Lawyer Left Dismayed Over Betting Charge
RACING legal eagle Paul O’Sullivan says he is dismayed with the decision by GWIC to interim-suspend trainer Rob Tyler over alleged betting offences.
5 March 2021
RACING legal eagle Paul O’Sullivan says he is dismayed with the decision by the Greyhound Welfare & Integrity Commission (GWIC) to interim-suspend trainer Rob Tyler over alleged betting offences.
On Tuesday, Tyler, who has held an unblemished trainers licence since 1979, was issued a show-cause notice over alleged breaches of Greyhounds Australasia Rule 87 which prohibits owners and trainers from laying their own greyhounds.
Following the notice, Tyler engaged the services of high profile racing lawyer Paul O’Sullivan.
“My representations on behalf of my client were black and white,” O’Sullivan said.
“The rule as it reads prohibits the laying of greyhounds. There’s four definitions to the rule and in the evidence presented to me I can’t see where Mr. Tyler has contravened any of them.
“At the very least, procedural fairness requires my client to be informed of what he’s actually done wrong.
“Today’s letter notifying us of an interim-suspension simply fails to do that.”
On Friday night at Richmond, Tyler will rug up race favourite Crazy Cool for the Group 2 Richmond Oaks before his ban commences at midnight, meaning his Saturday night Wentworth Park runner Rowdy Roddy will be scratched by stewards.
On January 2, GWIC stewards opened an inquiry into the performance of greyhound Stilton Gem following her seventh placed finish as a $2.10 favourite at Richmond.
Stilton Gem was having her first start for Tyler after being purchased by kennel clients for $2000.
Stewards swabbed the bitch, which returned negative and cited a “slightly poor performance” before pulling betting records where they noted Tyler had placed 14 bets on the event.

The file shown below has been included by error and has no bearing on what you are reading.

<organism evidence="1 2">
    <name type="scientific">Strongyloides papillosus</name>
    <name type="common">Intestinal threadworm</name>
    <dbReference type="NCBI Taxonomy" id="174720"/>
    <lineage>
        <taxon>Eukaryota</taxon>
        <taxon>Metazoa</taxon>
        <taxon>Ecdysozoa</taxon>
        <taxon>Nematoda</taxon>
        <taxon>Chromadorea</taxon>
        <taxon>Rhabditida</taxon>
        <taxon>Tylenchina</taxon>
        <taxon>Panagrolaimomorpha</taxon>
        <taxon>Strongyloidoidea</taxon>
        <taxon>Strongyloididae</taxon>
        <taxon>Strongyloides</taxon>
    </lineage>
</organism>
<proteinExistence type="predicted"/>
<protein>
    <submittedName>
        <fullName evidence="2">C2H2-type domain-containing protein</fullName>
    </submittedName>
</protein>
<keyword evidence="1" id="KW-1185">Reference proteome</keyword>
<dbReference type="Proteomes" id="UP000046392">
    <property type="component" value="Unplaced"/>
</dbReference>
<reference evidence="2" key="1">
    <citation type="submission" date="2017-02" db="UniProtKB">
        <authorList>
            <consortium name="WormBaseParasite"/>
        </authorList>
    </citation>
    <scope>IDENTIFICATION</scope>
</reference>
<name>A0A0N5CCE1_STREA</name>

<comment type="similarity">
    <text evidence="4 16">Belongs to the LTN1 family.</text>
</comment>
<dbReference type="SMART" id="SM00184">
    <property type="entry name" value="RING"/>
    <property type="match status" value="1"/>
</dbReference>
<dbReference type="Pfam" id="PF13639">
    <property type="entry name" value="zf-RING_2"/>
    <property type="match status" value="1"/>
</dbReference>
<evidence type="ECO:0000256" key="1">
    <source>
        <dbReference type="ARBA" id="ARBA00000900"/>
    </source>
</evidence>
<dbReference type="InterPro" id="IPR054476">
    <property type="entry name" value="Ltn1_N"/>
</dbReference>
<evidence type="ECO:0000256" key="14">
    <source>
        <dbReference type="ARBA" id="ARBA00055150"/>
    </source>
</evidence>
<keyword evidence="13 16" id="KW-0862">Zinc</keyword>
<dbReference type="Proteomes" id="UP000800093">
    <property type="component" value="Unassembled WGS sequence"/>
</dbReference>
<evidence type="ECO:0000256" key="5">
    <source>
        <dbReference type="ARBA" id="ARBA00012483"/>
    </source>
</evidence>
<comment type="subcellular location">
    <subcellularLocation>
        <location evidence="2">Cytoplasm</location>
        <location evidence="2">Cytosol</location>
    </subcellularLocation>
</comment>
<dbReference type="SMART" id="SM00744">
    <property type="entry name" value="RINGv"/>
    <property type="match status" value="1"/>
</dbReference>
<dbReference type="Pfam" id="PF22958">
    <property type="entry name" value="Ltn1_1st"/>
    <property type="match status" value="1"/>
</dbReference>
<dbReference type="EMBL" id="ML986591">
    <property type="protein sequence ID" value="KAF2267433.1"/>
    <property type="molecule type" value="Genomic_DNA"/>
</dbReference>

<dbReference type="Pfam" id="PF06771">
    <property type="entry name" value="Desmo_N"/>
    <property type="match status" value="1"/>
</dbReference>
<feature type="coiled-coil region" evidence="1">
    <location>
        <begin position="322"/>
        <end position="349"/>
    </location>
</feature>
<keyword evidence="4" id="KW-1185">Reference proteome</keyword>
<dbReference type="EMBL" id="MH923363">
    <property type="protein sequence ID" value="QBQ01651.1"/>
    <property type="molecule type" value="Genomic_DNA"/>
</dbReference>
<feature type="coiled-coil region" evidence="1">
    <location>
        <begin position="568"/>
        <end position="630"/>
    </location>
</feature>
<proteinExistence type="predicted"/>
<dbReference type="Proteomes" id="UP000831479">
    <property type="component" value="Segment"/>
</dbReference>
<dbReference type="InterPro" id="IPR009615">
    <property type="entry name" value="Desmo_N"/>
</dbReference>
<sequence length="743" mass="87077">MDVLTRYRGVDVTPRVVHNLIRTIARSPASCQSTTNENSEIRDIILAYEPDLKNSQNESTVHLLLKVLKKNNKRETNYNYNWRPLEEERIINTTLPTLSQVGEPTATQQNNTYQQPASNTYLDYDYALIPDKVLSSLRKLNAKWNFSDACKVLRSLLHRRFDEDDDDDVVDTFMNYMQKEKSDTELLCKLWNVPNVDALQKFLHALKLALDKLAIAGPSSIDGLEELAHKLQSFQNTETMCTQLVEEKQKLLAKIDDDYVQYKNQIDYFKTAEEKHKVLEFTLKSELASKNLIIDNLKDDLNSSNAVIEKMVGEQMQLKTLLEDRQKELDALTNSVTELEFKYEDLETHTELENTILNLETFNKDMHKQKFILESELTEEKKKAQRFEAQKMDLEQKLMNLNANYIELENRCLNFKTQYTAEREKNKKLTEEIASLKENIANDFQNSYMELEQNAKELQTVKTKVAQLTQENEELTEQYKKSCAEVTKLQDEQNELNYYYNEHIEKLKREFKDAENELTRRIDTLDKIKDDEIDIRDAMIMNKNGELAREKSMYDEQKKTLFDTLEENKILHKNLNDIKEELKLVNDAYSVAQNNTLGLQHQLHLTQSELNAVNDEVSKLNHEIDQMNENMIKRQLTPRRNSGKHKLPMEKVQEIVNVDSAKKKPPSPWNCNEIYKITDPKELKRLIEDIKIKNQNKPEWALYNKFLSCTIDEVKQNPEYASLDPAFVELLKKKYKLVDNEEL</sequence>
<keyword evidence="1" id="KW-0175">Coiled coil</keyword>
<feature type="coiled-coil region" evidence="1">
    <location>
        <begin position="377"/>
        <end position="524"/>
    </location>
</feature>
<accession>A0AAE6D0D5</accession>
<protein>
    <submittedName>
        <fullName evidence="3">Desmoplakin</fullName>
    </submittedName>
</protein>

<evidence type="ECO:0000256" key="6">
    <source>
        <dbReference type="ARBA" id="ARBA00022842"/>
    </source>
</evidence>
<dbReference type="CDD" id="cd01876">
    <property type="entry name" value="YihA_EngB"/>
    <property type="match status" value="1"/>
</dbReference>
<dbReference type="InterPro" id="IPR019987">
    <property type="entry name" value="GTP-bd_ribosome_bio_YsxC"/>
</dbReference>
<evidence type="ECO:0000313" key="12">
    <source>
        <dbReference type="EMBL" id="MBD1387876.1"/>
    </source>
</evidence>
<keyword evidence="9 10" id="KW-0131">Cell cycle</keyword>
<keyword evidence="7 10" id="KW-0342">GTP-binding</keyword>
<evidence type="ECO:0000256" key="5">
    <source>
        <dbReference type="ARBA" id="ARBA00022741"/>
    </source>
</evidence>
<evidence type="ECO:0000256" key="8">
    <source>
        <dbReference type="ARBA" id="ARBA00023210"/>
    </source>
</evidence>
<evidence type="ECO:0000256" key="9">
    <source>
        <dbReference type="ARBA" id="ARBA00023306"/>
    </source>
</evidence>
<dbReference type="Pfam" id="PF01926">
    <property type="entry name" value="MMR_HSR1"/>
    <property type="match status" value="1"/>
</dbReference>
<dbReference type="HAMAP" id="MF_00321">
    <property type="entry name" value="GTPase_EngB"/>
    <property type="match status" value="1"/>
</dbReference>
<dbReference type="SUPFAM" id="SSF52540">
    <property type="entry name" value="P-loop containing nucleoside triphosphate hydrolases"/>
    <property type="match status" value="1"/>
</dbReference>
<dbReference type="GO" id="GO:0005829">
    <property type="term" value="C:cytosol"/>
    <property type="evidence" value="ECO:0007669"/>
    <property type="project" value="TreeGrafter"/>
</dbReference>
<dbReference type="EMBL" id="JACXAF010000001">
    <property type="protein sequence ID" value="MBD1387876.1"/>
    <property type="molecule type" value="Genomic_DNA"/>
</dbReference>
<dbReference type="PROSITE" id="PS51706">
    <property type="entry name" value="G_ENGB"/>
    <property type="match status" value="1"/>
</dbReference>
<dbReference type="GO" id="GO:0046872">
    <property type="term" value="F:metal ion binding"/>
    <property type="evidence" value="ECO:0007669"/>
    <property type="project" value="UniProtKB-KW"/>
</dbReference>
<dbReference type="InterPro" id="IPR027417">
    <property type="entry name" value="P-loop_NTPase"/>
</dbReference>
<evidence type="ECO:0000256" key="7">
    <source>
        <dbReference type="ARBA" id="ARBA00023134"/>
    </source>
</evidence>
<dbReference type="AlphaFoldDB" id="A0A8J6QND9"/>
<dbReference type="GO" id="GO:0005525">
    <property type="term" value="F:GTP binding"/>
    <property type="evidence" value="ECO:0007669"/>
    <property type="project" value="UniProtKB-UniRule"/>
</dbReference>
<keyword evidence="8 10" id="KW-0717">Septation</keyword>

While Tyler didn’t ‘lay’ Stilton Gem, his bets in the race didn’t include the recent kennel acquisition in exotics and multiples.
“If they want a rule that you can’t bet in a race you are engaged in other than betting on your greyhound they should write one,” O’Sullivan said.
This is the first occasion GWIC have sought to use GA Rule 87.
In fact, in greyhound racing, the rule has been actioned on just two previous occasions, including last August when Darwin Cup-winning trainer Steele Bolton was fined $3925 by the Northern Territory Racing Commission (NTRC) for betting directly against a greyhound he trains.
On that occasion, Bolton placed a wager on Ladbrokes’ favourite vs field market in an event where Bolton trained the favourite.
The NTRC deduced from that Bolton was effectively betting on a greyhound he trains to lose (lay).
Previously, in any of the three racing codes in Australia, no owner or trainer has had their licence suspended over lay betting offences.
“In our submissions, we acknowledged the bets my client placed,” O’Sullivan said.
“None of the conduct constitutes lay betting.
“I’m instructed by my client to appeal immediately which I’ll be doing as a matter of urgency.”
GWIC issued the following statement.
“The Commission is investigating allegations of misconduct by registered participant, Mr Rob Tyler for engaging in lay betting against greyhounds trained by him.
“After considering the evidence currently before the Commission and submissions made on Mr Tyler’s behalf, the Commission imposed an interim suspension upon Mr Tyler’s registration pending the finalisation of the inquiry into this matter, pursuant to Rule 92(5)(c) of the Commission’s Greyhound Racing Rules.
“This interim suspension will commence at 12.00am Saturday, 6 March 2021. The investigation into this matter is ongoing.”